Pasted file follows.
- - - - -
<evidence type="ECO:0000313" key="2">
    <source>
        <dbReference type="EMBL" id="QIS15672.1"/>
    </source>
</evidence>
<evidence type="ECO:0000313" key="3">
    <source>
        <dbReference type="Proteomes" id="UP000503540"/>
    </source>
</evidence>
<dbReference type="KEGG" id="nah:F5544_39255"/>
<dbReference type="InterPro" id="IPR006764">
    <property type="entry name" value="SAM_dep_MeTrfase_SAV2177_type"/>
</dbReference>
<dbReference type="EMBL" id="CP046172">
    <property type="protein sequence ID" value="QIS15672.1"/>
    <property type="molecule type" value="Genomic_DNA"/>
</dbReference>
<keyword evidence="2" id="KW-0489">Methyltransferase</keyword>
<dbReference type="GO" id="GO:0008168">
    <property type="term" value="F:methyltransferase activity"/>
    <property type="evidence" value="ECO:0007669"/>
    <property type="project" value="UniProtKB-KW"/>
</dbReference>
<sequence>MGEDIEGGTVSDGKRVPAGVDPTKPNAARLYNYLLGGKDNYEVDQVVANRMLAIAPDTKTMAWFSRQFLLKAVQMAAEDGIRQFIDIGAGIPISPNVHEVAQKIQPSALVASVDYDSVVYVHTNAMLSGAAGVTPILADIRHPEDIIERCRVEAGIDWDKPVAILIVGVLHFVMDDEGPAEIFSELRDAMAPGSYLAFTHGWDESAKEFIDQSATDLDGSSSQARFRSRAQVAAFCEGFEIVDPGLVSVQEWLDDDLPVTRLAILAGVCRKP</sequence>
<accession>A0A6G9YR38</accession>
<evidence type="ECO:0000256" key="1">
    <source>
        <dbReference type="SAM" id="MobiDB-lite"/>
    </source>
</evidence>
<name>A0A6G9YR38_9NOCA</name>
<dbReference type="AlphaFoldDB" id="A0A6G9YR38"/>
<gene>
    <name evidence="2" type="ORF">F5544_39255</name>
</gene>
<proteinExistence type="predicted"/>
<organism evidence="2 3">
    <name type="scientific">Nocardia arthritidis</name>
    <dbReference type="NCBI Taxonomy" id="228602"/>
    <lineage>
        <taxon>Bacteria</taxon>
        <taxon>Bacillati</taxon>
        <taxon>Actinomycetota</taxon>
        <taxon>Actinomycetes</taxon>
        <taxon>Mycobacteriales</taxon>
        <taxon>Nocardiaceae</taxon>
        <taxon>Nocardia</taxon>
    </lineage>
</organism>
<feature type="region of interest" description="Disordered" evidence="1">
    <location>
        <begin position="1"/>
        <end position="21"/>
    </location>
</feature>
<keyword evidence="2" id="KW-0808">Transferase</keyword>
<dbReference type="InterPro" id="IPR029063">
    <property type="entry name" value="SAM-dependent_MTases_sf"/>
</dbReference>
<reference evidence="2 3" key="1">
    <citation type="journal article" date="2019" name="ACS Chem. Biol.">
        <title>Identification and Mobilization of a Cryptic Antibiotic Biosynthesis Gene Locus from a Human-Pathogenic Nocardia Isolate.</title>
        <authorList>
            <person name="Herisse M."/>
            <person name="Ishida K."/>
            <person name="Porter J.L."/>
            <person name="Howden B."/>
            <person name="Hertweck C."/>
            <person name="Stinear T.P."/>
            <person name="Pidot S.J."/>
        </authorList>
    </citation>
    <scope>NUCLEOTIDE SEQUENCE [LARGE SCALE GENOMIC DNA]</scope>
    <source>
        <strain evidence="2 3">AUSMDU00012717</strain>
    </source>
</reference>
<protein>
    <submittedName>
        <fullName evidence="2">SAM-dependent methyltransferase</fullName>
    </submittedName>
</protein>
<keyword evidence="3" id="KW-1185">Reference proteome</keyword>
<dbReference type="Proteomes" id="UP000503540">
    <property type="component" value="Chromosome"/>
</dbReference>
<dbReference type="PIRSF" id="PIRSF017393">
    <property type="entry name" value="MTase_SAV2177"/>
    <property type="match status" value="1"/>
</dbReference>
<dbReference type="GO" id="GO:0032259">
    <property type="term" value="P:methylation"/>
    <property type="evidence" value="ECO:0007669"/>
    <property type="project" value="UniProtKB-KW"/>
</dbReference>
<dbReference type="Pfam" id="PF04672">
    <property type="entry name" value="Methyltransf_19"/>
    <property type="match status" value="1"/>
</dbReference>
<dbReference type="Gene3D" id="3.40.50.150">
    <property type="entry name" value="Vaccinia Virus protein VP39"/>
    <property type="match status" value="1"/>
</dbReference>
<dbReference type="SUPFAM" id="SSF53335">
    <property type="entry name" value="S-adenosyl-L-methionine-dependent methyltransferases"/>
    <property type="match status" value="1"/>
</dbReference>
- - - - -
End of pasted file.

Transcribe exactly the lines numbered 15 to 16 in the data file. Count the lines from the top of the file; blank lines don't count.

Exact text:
<dbReference type="EMBL" id="CP046172">
    <property type="protein sequence ID" value="QIS15672.1"/>